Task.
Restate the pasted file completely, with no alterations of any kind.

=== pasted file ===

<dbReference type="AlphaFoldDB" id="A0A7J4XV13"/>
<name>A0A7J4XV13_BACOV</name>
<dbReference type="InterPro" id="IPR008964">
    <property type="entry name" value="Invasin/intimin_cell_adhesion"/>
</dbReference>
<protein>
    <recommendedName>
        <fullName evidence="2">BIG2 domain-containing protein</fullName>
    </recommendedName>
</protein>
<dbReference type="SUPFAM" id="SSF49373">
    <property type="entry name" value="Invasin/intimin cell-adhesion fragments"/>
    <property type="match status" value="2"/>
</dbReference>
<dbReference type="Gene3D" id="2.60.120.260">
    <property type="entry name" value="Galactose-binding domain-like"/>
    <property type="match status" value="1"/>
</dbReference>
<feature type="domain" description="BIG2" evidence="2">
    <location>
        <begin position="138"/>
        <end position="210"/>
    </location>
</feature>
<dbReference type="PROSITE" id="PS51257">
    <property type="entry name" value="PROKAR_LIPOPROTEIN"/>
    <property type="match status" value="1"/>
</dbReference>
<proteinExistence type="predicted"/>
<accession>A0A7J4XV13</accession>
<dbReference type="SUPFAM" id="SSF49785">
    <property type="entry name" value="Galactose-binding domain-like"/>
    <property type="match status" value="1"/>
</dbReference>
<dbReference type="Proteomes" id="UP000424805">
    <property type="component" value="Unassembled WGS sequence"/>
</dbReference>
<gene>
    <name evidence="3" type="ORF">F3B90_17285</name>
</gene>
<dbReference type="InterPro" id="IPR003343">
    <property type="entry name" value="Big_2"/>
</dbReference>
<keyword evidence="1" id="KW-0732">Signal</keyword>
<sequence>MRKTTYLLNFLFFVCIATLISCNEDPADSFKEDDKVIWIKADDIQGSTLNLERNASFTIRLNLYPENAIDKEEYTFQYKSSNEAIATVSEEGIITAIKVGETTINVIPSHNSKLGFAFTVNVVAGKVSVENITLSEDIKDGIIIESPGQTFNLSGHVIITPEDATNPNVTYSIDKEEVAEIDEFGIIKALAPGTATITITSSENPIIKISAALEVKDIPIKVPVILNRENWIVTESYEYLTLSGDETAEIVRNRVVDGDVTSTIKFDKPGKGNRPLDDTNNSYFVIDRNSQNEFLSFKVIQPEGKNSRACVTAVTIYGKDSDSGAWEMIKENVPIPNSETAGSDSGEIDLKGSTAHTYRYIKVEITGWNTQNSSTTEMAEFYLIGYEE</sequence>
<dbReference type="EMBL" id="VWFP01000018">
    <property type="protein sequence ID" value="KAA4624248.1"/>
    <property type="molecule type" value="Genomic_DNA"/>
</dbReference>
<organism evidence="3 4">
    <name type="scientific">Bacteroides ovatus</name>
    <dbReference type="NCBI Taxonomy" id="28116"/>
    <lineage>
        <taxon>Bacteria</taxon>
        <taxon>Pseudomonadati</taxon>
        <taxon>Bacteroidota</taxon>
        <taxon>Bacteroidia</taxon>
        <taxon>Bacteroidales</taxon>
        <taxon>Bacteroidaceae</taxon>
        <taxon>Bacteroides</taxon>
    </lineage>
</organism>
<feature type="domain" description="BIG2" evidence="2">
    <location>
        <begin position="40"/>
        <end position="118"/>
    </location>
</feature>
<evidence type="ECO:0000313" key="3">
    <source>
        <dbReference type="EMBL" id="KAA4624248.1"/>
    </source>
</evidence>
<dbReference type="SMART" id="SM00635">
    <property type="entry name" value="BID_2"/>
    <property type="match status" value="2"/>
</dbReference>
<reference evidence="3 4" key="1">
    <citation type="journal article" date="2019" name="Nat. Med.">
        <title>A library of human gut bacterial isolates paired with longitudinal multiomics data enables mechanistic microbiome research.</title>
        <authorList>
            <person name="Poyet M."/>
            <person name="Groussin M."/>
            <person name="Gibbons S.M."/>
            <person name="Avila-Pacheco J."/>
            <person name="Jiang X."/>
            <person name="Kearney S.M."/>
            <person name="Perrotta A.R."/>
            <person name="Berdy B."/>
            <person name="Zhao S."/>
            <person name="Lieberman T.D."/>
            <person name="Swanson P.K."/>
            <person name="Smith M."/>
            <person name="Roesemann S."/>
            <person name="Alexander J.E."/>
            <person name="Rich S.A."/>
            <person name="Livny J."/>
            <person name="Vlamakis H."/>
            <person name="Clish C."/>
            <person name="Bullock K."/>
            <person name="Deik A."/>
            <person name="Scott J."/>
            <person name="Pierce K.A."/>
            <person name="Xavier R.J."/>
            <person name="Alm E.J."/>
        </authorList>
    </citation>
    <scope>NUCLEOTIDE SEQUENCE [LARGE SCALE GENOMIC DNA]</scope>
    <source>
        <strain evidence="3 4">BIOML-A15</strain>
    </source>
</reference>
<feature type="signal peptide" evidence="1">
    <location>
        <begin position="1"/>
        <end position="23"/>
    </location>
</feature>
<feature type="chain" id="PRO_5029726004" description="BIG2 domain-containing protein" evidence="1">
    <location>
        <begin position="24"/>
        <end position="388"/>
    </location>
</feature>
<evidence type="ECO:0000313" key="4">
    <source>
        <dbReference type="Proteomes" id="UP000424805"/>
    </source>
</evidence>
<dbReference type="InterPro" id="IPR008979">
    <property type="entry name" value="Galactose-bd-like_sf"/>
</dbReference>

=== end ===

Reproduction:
<dbReference type="AlphaFoldDB" id="A0A7J4XV13"/>
<name>A0A7J4XV13_BACOV</name>
<dbReference type="InterPro" id="IPR008964">
    <property type="entry name" value="Invasin/intimin_cell_adhesion"/>
</dbReference>
<protein>
    <recommendedName>
        <fullName evidence="2">BIG2 domain-containing protein</fullName>
    </recommendedName>
</protein>
<dbReference type="SUPFAM" id="SSF49373">
    <property type="entry name" value="Invasin/intimin cell-adhesion fragments"/>
    <property type="match status" value="2"/>
</dbReference>
<dbReference type="Gene3D" id="2.60.120.260">
    <property type="entry name" value="Galactose-binding domain-like"/>
    <property type="match status" value="1"/>
</dbReference>
<feature type="domain" description="BIG2" evidence="2">
    <location>
        <begin position="138"/>
        <end position="210"/>
    </location>
</feature>
<dbReference type="PROSITE" id="PS51257">
    <property type="entry name" value="PROKAR_LIPOPROTEIN"/>
    <property type="match status" value="1"/>
</dbReference>
<proteinExistence type="predicted"/>
<accession>A0A7J4XV13</accession>
<dbReference type="SUPFAM" id="SSF49785">
    <property type="entry name" value="Galactose-binding domain-like"/>
    <property type="match status" value="1"/>
</dbReference>
<dbReference type="Proteomes" id="UP000424805">
    <property type="component" value="Unassembled WGS sequence"/>
</dbReference>
<gene>
    <name evidence="3" type="ORF">F3B90_17285</name>
</gene>
<dbReference type="InterPro" id="IPR003343">
    <property type="entry name" value="Big_2"/>
</dbReference>
<keyword evidence="1" id="KW-0732">Signal</keyword>
<sequence>MRKTTYLLNFLFFVCIATLISCNEDPADSFKEDDKVIWIKADDIQGSTLNLERNASFTIRLNLYPENAIDKEEYTFQYKSSNEAIATVSEEGIITAIKVGETTINVIPSHNSKLGFAFTVNVVAGKVSVENITLSEDIKDGIIIESPGQTFNLSGHVIITPEDATNPNVTYSIDKEEVAEIDEFGIIKALAPGTATITITSSENPIIKISAALEVKDIPIKVPVILNRENWIVTESYEYLTLSGDETAEIVRNRVVDGDVTSTIKFDKPGKGNRPLDDTNNSYFVIDRNSQNEFLSFKVIQPEGKNSRACVTAVTIYGKDSDSGAWEMIKENVPIPNSETAGSDSGEIDLKGSTAHTYRYIKVEITGWNTQNSSTTEMAEFYLIGYEE</sequence>
<dbReference type="EMBL" id="VWFP01000018">
    <property type="protein sequence ID" value="KAA4624248.1"/>
    <property type="molecule type" value="Genomic_DNA"/>
</dbReference>
<organism evidence="3 4">
    <name type="scientific">Bacteroides ovatus</name>
    <dbReference type="NCBI Taxonomy" id="28116"/>
    <lineage>
        <taxon>Bacteria</taxon>
        <taxon>Pseudomonadati</taxon>
        <taxon>Bacteroidota</taxon>
        <taxon>Bacteroidia</taxon>
        <taxon>Bacteroidales</taxon>
        <taxon>Bacteroidaceae</taxon>
        <taxon>Bacteroides</taxon>
    </lineage>
</organism>
<feature type="domain" description="BIG2" evidence="2">
    <location>
        <begin position="40"/>
        <end position="118"/>
    </location>
</feature>
<evidence type="ECO:0000313" key="3">
    <source>
        <dbReference type="EMBL" id="KAA4624248.1"/>
    </source>
</evidence>
<dbReference type="SMART" id="SM00635">
    <property type="entry name" value="BID_2"/>
    <property type="match status" value="2"/>
</dbReference>
<reference evidence="3 4" key="1">
    <citation type="journal article" date="2019" name="Nat. Med.">
        <title>A library of human gut bacterial isolates paired with longitudinal multiomics data enables mechanistic microbiome research.</title>
        <authorList>
            <person name="Poyet M."/>
            <person name="Groussin M."/>
            <person name="Gibbons S.M."/>
            <person name="Avila-Pacheco J."/>
            <person name="Jiang X."/>
            <person name="Kearney S.M."/>
            <person name="Perrotta A.R."/>
            <person name="Berdy B."/>
            <person name="Zhao S."/>
            <person name="Lieberman T.D."/>
            <person name="Swanson P.K."/>
            <person name="Smith M."/>
            <person name="Roesemann S."/>
            <person name="Alexander J.E."/>
            <person name="Rich S.A."/>
            <person name="Livny J."/>
            <person name="Vlamakis H."/>
            <person name="Clish C."/>
            <person name="Bullock K."/>
            <person name="Deik A."/>
            <person name="Scott J."/>
            <person name="Pierce K.A."/>
            <person name="Xavier R.J."/>
            <person name="Alm E.J."/>
        </authorList>
    </citation>
    <scope>NUCLEOTIDE SEQUENCE [LARGE SCALE GENOMIC DNA]</scope>
    <source>
        <strain evidence="3 4">BIOML-A15</strain>
    </source>
</reference>
<feature type="signal peptide" evidence="1">
    <location>
        <begin position="1"/>
        <end position="23"/>
    </location>
</feature>
<feature type="chain" id="PRO_5029726004" description="BIG2 domain-containing protein" evidence="1">
    <location>
        <begin position="24"/>
        <end position="388"/>
    </location>
</feature>
<evidence type="ECO:0000313" key="4">
    <source>
        <dbReference type="Proteomes" id="UP000424805"/>
    </source>
</evidence>
<dbReference type="InterPro" id="IPR008979">
    <property type="entry name" value="Galactose-bd-like_sf"/>
</dbReference>